Sydney, Australia – Vickii Lett has been a volunteer wildlife carer in New South Wales (NSW) for 32 years.
While she says her work can sometimes be heartbreaking, this year she has witnessed Australia‘s wildlife being wiped out on an unprecedented scale by fires that continue to rage across the country.
“The scope of these fires is something we’ve never experienced before,” said Lett, whose work with the Australian wildlife rescue group, WIRES, often involves searching for survivors amid the ashes.
“It’s heartbreaking to see those injured animals. Many of them have to be destroyed, others, maybe you see the shell of a body but it’s basically just a shape in the ash.”
Since country-wide fires first flared up unseasonably early in September, hundreds of homes have been lost, more than five million hectares (12.4 million acres) of bush and farmland have been scorched, and at least 24 people have been killed.
Ecologists from the University of Sydney estimate almost half a billion mammals, birds and reptiles have died since the fires began.
As another heatwave sweeps across the country, the fires are showing no sign of abating and experts fear there may not be enough habitat or numbers left for some species to recover.
The animals Lett cares for include koalas, wallabies, kangaroos and various species of possums.
While rehabilitation can take months, releasing them back into their natural habitat requires that habitat to exist.
Right now it is burning, Lett said, and with the scale of this year’s fires, it is unclear how long it will take to rejuvenate and for release to be possible.
The fires have also caused a drop in bird, rodent and insect populations.
“When that happens, then, of course, that’s going to affect the larger ecosystem, because that’s the building blocks for a whole community,” Lett told Al Jazeera, adding that everything has a role in nature from breaking things down, being eaten by other animals, or spreading seeds.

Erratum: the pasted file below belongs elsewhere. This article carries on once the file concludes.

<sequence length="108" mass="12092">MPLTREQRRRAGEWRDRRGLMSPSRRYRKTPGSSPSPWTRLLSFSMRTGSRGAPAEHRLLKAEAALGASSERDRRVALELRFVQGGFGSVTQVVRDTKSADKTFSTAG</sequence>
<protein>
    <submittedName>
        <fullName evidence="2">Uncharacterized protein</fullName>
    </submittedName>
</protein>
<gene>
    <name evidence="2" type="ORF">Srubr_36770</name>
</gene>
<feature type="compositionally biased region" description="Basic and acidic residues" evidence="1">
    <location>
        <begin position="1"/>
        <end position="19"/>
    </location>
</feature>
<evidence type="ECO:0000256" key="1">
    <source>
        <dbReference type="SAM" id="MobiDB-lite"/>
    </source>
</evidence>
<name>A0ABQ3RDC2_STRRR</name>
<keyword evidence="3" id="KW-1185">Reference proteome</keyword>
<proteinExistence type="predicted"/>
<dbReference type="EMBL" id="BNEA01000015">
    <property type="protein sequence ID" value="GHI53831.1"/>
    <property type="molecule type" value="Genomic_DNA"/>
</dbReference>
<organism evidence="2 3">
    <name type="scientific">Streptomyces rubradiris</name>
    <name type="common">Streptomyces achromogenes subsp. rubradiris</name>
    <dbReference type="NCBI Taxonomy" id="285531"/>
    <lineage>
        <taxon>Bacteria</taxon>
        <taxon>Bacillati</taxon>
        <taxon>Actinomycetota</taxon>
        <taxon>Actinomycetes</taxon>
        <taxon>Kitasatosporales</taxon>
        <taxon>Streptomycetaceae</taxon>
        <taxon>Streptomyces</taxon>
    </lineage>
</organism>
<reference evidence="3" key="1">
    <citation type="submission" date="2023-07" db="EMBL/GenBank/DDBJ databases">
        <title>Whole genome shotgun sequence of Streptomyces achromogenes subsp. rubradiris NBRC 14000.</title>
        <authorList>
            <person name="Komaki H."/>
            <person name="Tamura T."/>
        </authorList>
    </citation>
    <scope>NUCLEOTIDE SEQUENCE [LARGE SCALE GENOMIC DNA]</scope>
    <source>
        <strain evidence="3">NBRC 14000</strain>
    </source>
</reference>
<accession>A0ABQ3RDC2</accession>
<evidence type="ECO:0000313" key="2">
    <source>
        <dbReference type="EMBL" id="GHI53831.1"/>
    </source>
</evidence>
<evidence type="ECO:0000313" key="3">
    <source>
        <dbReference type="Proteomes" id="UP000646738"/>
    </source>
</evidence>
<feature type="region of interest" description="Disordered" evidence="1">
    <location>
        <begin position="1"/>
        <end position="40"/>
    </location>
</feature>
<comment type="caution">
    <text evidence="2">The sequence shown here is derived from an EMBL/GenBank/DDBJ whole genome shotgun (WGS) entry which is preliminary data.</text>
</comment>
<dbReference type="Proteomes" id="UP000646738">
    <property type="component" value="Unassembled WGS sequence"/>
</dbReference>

“We just cannot minimise the effects of losing those smaller species.”
Bats are also in danger, not only from fires and habitat loss, but soaring temperatures.
WIRES Flying Fox coordinator Storm Standford estimated that about 50 percent of this year’s infant grey-headed flying foxes have died.
“For the past six weeks, what we’re seeing is mass abandonment of young, and that’s odd,” Standford told Al Jazeera, as two baby flying foxes grappled noisily for her attention. “Ecologically it’s really not clear what is going on for them.”
In some areas, wildlife carers are seeing an increase of up to 200 or 300 percent of dead or abandoned infants, Standford said.
The grey-headed flying fox is listed as a threatened species by the Australian government.
As long-distance pollinators that carry seeds across the landscape, they are crucial for the survival and regeneration of native forests.
While fires are a frequent occurrence in many areas of the country, this year the fires are hotter, more frequent and sweeping through areas that do not normally burn.